Parents unaware of kids' online gaming: survey

More and more children are playing video games online, and parents don't seem to be noticing, according to new research from the Entertainment Software Association of Canada.

More and more children are playing video games online, but parents don't seem to be taking much notice, according to new research from the Entertainment Software Association of Canada.

Seventy-seven per cent of young people surveyed between the ages of six and 17 reported playing games online, with the majority saying they did so weekly. However, only five per cent of parent gamers said they believed their children accessed online games. 

"That was very surprising to us," ESAC executive director Danielle LaBossiere Parr told reporters at a briefing in Toronto on Tuesday. "We need to get the message out to parents that they should know what their kids are doing."


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The findings were part of a full report on gaming demographics to be released in October. ESAC, the video game industry's lobby group, polled more than 3,500 gamers through online focus groups run by NPD Group, the consumer trends research firm.

The discrepancy in how parents believe their children are playing video games and what they are actually doing is important because in many cases, game ratings don't apply to online use. Most PC and console games come with age recommendations from the Entertainment Software Ratings Board, the industry's self-regulating body.

Many such games come with a warning that board ratings don't apply once players go online. Joining online games against strangers can expose players to foul language, or they can be fooled into revealing personal information.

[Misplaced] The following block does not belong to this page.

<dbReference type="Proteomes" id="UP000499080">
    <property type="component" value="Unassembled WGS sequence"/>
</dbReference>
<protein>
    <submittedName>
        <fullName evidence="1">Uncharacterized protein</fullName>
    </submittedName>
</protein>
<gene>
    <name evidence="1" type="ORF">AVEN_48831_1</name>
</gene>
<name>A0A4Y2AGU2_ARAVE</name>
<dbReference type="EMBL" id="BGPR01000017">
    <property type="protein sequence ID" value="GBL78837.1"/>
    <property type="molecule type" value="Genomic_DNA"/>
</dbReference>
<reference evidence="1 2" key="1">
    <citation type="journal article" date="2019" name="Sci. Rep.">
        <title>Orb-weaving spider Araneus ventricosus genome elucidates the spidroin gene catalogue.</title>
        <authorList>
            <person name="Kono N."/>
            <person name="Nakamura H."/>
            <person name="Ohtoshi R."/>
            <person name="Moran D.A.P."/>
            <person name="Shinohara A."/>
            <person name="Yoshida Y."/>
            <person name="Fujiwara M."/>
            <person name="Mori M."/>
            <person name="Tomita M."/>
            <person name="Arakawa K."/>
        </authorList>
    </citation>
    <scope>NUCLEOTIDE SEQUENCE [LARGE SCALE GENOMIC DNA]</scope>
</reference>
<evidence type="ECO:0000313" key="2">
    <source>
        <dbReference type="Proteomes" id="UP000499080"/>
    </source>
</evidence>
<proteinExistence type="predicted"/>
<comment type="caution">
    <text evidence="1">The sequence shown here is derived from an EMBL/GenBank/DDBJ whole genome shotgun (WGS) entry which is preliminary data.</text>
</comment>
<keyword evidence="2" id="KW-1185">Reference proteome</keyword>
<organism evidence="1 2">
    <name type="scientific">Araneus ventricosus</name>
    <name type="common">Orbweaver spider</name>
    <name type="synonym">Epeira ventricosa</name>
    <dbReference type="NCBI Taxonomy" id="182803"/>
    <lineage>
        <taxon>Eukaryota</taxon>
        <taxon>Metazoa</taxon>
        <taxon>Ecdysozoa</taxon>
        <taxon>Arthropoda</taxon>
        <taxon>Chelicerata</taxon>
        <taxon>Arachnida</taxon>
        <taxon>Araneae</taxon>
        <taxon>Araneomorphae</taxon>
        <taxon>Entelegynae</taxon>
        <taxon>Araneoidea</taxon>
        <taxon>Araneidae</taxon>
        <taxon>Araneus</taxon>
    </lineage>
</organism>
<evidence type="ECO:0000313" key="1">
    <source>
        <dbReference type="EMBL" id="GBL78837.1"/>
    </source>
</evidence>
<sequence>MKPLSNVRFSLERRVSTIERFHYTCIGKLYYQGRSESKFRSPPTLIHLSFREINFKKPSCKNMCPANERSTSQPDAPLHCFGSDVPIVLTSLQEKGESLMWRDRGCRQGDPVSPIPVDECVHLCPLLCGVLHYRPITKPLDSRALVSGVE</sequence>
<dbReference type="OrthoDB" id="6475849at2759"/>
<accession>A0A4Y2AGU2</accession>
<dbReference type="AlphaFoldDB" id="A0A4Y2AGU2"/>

LaBossiere Parr said the best deterrent against such abuses is for parents to monitor how their children are playing games and to use the various filters built into some of the hardware and software. Microsoft's Windows features several filters that parents can use to limit what kinds of games kids can play, and for how long, for example.

LaBossiere Parr rejected the idea that video game companies should build such controls into their products.

"That's better done at the infrastructure level than in individual games."

Sidneyeve Matrix, an assistant professor in media and film at Queen’s University, said online gaming is a form of social networking, so parents need to treat it much like they do their children's use of Facebook or MySpace.

"They need to have those same conversations," she said.

Matrix also said game designers should build in more controls, such as options to mute other players, which some games already have.

The ESAC survey also found that 93 per cent of adult gamers found the ESRB ratings useful in deciding on games for their children. About 81 per cent of respondents felt confident that the ratings accurately reflected the appropriateness of the games for their respective age groups.

About 77 per cent of parent gamers reported they always check the ratings before buying, an increase of six per cent from a similar survey a year ago.

The poll also found that 90 per cent of children between the ages of six and 12 had played a video game in the past four weeks, while 47 per cent played a few days a week. About 53 per cent of respondents of all ages had played in the past four weeks, while about 47 per cent of all households said they had at least one game console.

The survey is accurate to within 1.6 per cent, 19 times out of 20, the association said.


Peter Nowak


Peter Nowak is a Toronto-based technology reporter and author of Humans 3.0: The Upgrading of the Species.